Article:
On 2016年09月20日 23:36, Jan Beulich wrote:
>> The precondition of process_pending_softirq() working in the debug key
>> > handler is that timer interrupt arrives on time and nmi_timer_fn() can
>> > run to update nmi_timer_ticks before watchdog timeout.
Process_pending_softirq() in debug key handler is mainly to deal with
timer softirq to update nmi_timer_ticks in order to avoid NMI watchdog.
If there is no timer interrupt arriving for long time,
process_pending_softirq() here is meaningless and NMI watchdog still
will be timeout.
>> > When a timer interrupt arrives, timer_softirq_action() will run all
>> > expired timer handlers before programing next timer interrupt via
>> > reprogram_timer(). If a timer handler runs too long E,G >5s(Time for
>> > watchdog timeout is default to be 5s.), this will cause no timer
>> > interrupt arriving within 5s and nmi_timer_fn() also won't be called.
>> > Does this make sense to you?
> Partly. I continue to think that the sequence
> some keyhandler
> timer interrupt
> keyhandler continues
> keyhandler calls process_pending_softirq()
Question for your sequence is why there is timer interrupt before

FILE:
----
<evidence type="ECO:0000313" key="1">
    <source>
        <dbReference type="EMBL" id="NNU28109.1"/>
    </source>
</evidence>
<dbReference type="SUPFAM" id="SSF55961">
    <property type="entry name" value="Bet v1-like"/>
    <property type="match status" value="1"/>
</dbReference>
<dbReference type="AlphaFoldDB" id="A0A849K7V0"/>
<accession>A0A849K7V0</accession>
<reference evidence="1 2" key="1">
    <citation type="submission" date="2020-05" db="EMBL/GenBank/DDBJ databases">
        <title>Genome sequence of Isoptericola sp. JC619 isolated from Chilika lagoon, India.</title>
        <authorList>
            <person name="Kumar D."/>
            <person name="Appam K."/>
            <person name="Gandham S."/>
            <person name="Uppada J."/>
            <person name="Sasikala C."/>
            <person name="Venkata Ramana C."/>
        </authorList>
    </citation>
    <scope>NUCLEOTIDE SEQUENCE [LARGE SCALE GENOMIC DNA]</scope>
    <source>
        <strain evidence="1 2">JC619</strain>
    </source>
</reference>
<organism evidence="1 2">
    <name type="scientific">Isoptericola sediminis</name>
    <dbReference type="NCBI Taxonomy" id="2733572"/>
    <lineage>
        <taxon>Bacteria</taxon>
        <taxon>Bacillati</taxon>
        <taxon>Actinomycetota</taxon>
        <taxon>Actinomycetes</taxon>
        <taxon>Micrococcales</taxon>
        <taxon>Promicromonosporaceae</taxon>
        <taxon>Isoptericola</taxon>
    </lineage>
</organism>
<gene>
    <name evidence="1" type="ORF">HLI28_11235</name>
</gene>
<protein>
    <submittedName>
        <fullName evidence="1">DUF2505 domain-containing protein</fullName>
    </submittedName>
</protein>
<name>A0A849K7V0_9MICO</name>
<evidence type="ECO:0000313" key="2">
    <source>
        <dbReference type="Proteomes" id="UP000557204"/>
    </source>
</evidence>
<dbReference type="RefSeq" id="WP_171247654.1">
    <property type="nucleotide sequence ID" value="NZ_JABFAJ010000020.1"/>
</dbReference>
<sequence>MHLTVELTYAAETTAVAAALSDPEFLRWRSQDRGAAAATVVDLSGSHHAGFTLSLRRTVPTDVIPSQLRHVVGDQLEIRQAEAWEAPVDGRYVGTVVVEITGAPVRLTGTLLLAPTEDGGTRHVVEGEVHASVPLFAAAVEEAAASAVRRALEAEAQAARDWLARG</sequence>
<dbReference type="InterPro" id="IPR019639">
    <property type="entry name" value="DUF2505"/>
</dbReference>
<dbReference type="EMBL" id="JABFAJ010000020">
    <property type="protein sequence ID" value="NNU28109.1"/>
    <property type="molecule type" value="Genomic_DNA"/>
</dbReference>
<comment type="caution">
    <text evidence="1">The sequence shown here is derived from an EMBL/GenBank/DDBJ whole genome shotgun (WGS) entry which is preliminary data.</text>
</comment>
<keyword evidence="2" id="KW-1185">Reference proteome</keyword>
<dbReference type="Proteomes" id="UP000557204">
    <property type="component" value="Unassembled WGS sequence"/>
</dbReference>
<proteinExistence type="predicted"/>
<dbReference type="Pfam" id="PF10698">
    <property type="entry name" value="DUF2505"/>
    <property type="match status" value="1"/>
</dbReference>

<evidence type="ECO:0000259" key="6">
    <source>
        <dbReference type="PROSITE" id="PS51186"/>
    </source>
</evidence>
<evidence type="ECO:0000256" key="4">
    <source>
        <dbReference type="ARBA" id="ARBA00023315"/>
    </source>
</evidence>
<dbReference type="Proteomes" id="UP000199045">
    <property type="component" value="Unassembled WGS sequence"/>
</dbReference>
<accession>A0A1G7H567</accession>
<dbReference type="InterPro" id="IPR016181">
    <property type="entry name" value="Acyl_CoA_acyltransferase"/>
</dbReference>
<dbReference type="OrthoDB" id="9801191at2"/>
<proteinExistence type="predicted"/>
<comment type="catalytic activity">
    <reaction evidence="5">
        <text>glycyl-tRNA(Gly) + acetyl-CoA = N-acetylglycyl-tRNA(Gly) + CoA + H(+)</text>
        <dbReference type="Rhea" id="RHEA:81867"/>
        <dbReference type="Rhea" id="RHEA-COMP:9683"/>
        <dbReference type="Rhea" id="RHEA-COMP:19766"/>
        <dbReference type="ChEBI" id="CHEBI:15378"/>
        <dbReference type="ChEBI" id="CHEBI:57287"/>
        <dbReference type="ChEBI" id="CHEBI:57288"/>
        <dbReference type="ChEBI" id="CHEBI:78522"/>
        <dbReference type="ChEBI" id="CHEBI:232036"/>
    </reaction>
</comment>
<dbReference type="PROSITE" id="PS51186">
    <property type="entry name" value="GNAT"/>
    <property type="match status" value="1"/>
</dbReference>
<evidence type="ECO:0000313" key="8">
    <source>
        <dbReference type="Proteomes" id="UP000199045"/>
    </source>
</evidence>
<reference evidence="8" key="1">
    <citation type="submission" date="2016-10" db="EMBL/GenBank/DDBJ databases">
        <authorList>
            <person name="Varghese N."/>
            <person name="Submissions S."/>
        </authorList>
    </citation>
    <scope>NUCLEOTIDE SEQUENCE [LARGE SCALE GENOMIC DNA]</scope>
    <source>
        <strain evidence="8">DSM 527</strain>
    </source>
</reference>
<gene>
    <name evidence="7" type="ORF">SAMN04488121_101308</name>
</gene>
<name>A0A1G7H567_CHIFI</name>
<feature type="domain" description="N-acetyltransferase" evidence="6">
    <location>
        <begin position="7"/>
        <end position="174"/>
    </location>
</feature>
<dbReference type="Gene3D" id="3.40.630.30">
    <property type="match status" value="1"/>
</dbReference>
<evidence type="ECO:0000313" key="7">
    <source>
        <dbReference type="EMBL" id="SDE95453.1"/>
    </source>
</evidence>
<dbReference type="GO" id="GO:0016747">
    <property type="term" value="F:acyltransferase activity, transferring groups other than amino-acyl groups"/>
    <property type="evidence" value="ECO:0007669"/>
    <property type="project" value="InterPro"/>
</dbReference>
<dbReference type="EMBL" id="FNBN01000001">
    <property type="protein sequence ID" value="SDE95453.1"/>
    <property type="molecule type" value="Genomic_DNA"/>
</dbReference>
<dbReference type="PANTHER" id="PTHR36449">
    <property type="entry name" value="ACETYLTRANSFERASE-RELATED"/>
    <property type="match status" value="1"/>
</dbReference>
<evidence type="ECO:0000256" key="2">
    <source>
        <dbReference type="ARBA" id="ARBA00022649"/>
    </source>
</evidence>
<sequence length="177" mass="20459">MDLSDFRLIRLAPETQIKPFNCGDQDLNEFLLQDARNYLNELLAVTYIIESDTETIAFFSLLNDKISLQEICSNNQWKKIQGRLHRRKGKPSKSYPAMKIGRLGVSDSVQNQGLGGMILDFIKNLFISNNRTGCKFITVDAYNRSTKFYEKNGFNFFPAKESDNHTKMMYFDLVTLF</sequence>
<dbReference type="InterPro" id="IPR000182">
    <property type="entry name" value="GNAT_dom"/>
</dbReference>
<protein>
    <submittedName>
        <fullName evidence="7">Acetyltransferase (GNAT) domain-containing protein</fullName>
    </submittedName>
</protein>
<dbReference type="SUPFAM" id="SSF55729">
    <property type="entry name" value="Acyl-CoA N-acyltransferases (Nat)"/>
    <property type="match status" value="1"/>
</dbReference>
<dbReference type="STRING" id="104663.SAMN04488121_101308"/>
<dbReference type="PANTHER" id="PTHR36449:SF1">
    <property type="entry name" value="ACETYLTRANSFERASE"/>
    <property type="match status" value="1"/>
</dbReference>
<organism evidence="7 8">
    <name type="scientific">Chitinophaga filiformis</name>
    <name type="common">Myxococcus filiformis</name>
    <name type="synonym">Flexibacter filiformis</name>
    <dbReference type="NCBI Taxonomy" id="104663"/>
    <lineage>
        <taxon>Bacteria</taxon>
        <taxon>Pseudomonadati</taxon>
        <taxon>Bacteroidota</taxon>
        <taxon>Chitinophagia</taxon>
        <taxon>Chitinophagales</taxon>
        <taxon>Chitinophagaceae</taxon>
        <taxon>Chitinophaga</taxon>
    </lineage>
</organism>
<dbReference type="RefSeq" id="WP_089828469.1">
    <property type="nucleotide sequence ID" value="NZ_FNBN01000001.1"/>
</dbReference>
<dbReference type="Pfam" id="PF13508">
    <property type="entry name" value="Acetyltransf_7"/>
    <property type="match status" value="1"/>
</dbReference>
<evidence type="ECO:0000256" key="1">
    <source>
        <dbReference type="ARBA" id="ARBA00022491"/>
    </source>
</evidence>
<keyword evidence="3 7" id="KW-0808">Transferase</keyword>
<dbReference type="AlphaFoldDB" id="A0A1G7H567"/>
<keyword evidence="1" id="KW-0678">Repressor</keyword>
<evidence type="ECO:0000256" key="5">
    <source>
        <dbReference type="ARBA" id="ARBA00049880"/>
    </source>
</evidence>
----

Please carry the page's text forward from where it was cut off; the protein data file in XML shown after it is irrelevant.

programing timer interrupt.
Actually the sequence in this case is
run key handlers in timer handler
program next timer interrupt
> should, among other things, result in timer_softirq_action() to get
> run. And I don't see the _timer_ handler running for to long here,
> only a key handler.
Key handler may run a long time(E,G >5s) on machine with amount of cpus
or create huge VM. If keyhandler doesn't run for long time,
timer_softirq_action() would also be not necessary since the default
timeout is 5s and nmi timer's interval is 1s.
> Are you perhaps instead suffering from the
> nested instance of timer_softirq_action() not being able to acquire
> its lock?
No, the serial port continues printing timer info before watchdog timeout.
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